- Cognitive Psychology
- Developmental Psychology
- Individual Differences
- Physiological Psychology
- Social Psychology
A Bit More Stuff
Home > Qualitative and quantitative data
Qualitative and quantitative data
Qualitative and quantitative dataData that describes meaning and experiences are known as qualitative data.
Data that focuses on numbers and frequencies are known as quantitative data.
Some core studies use methods that provide data that are quantitative, and some core studies use methods that provide data that are qualitative.
Quantitative data are those that focus on numbers and frequencies rather than on meaning and experience. Quantitative methods (e.g. experiments, questionnaires and psychometric tests) provide information that is easy to analyse statistically and is fairly reliable. Quantitative methods are associated with the scientific and experimental approach and are criticised for not providing an in depth description.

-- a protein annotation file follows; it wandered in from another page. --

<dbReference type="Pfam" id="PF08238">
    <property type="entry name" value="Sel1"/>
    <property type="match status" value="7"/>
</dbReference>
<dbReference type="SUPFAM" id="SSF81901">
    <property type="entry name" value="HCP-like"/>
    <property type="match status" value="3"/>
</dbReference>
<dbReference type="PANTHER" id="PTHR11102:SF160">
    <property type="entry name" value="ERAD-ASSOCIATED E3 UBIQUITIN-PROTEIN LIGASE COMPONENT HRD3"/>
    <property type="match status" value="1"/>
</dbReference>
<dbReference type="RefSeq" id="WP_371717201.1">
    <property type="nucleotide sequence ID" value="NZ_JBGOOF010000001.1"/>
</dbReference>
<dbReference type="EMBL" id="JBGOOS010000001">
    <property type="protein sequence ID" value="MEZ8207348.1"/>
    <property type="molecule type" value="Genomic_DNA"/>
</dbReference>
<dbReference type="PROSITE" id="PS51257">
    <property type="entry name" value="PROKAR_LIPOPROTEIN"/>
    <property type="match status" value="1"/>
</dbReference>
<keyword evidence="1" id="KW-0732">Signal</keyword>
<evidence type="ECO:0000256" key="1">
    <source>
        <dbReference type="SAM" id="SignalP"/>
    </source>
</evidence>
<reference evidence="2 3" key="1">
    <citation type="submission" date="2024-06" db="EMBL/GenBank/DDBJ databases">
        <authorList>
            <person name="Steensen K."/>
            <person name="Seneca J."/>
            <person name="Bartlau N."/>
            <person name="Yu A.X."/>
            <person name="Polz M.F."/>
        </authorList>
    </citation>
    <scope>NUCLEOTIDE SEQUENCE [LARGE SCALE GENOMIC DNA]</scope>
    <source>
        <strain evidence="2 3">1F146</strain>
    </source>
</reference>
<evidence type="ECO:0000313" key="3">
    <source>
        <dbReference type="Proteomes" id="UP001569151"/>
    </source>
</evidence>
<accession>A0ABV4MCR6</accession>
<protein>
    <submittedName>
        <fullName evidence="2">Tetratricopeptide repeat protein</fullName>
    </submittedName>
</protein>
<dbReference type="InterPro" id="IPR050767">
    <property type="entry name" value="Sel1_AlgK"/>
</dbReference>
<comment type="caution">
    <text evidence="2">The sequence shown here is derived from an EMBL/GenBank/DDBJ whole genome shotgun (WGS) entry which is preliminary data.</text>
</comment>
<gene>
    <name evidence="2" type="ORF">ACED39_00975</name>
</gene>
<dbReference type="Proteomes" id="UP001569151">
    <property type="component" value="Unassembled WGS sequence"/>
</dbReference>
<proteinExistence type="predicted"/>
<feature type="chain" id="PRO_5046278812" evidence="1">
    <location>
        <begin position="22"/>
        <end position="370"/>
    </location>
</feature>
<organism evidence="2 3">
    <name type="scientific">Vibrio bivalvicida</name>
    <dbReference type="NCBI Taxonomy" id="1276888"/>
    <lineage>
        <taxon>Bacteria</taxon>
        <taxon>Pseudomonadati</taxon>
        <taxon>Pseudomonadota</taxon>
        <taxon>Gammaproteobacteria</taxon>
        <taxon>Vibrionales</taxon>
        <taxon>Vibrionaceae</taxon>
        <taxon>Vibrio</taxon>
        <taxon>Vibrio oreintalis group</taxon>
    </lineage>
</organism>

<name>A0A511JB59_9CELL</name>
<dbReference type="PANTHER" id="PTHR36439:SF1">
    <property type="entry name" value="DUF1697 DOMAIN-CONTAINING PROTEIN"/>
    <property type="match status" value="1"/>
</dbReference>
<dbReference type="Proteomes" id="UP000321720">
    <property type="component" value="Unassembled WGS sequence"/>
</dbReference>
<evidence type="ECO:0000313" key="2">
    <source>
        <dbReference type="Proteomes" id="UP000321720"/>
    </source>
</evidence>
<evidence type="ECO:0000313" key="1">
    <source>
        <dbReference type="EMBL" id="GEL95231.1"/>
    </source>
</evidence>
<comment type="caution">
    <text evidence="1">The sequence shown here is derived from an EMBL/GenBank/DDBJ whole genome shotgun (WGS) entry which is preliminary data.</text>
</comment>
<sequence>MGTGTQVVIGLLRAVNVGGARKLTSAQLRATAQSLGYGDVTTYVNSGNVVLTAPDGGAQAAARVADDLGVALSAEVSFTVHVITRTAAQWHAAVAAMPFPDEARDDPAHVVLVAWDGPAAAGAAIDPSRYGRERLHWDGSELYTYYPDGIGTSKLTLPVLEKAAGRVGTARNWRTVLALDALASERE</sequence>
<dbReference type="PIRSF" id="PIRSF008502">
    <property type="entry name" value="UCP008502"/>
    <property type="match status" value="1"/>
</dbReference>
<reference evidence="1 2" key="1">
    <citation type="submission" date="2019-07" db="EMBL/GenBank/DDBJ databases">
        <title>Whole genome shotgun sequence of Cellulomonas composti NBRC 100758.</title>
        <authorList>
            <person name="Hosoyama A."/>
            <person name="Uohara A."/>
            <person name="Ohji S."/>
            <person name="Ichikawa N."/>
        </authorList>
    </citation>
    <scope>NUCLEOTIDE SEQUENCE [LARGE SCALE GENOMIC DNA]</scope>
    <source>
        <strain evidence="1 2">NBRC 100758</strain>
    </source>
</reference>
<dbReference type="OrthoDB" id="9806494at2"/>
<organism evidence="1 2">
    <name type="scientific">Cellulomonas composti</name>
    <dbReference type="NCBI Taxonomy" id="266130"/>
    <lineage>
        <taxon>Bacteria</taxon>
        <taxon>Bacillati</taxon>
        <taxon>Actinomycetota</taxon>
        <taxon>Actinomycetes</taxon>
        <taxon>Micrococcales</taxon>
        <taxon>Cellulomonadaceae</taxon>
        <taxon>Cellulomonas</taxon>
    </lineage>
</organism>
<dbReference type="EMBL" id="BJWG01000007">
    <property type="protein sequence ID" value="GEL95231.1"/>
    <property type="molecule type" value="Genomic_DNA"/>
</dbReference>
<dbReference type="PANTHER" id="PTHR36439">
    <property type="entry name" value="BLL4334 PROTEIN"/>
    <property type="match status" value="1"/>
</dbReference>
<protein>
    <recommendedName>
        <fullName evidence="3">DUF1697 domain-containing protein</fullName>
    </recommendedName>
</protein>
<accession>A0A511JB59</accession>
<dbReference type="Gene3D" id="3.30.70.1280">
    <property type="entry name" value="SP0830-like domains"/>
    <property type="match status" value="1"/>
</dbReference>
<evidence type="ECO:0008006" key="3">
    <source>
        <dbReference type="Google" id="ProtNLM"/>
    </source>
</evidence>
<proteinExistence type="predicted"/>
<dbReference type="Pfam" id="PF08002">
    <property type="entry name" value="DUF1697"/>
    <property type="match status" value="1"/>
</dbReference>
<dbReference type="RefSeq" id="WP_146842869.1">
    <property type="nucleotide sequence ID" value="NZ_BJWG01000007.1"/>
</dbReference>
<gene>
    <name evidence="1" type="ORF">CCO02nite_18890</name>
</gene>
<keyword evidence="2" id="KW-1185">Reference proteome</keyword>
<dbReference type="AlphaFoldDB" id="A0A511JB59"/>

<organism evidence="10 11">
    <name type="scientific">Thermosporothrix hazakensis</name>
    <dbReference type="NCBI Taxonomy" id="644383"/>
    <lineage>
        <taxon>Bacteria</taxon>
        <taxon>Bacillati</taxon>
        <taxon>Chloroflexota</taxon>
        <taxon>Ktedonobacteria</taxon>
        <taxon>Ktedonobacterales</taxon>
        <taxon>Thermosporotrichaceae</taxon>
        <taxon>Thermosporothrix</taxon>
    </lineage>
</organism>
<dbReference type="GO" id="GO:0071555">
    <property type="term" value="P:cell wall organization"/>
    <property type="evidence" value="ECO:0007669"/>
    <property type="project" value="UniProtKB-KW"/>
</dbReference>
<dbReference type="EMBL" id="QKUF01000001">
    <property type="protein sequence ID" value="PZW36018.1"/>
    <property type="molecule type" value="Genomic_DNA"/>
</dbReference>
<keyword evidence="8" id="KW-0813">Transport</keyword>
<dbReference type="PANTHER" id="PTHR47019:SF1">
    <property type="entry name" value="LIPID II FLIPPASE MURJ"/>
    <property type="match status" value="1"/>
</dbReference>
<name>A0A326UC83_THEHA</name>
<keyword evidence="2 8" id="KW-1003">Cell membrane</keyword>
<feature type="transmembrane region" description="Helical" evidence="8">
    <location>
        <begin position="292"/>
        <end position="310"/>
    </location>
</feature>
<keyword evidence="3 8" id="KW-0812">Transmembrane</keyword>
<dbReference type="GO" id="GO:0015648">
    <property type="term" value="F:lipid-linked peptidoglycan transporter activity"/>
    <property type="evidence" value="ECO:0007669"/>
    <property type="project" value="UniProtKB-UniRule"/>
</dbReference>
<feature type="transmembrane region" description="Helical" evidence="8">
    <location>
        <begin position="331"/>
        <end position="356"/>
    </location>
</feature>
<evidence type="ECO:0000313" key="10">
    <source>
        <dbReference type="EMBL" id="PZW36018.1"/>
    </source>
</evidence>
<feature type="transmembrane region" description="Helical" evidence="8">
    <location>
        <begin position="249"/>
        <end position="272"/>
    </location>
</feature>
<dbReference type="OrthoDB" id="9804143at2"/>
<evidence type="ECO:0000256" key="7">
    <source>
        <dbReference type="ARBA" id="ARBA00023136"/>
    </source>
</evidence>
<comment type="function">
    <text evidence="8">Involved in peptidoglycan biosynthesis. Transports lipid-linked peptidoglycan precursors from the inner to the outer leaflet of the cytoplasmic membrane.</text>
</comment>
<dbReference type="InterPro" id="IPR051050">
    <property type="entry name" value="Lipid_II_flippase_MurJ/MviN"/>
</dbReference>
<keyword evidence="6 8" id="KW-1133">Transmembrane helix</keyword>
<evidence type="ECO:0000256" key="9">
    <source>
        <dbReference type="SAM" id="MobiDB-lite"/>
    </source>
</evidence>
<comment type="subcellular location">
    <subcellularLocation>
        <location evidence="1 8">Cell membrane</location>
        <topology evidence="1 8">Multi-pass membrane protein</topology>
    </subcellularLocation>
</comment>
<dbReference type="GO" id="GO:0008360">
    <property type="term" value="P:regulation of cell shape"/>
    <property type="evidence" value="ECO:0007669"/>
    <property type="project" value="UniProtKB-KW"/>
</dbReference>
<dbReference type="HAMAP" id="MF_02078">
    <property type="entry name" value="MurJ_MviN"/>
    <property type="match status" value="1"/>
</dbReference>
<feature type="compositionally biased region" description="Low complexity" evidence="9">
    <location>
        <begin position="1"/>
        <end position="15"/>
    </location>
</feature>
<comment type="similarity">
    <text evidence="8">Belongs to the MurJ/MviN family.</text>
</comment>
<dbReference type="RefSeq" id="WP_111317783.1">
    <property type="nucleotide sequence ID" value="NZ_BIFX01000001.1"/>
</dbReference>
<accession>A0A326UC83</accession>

Qualitative data are those which are concerned with describing meaning, rather than with drawing statistical inferences. What qualitative methods (e.g. case studies and interviews) lose on reliability they gain in terms of validity. They provide a more in depth and rich description.
Quantitative and qualitative methods of collecting data have both come under considerable criticism. In modern research, most psychologists tend to adopt a combination of qualitative and quantitative approaches, which allow statistically reliable information obtained from numerical measurement to be backed up and enriched by information about the research participants' explanations.
You will find that many of the core studies do collect both types of data.